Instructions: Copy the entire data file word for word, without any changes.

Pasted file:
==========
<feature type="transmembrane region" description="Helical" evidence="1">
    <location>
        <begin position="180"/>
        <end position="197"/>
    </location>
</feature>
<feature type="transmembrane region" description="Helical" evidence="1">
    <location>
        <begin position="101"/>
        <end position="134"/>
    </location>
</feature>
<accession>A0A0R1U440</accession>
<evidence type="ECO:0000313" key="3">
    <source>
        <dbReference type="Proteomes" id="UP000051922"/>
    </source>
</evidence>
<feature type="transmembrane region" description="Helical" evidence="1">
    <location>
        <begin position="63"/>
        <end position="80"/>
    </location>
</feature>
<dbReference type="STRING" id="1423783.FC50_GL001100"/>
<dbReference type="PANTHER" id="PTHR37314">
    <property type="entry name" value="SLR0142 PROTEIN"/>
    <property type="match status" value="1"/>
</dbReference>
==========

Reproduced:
<feature type="transmembrane region" description="Helical" evidence="1">
    <location>
        <begin position="180"/>
        <end position="197"/>
    </location>
</feature>
<feature type="transmembrane region" description="Helical" evidence="1">
    <location>
        <begin position="101"/>
        <end position="134"/>
    </location>
</feature>
<accession>A0A0R1U440</accession>
<evidence type="ECO:0000313" key="3">
    <source>
        <dbReference type="Proteomes" id="UP000051922"/>
    </source>
</evidence>
<feature type="transmembrane region" description="Helical" evidence="1">
    <location>
        <begin position="63"/>
        <end position="80"/>
    </location>
</feature>
<dbReference type="STRING" id="1423783.FC50_GL001100"/>
<dbReference type="PANTHER" id="PTHR37314">
    <property type="entry name" value="SLR0142 PROTEIN"/>
    <property type="match status" value="1"/>
</dbReference>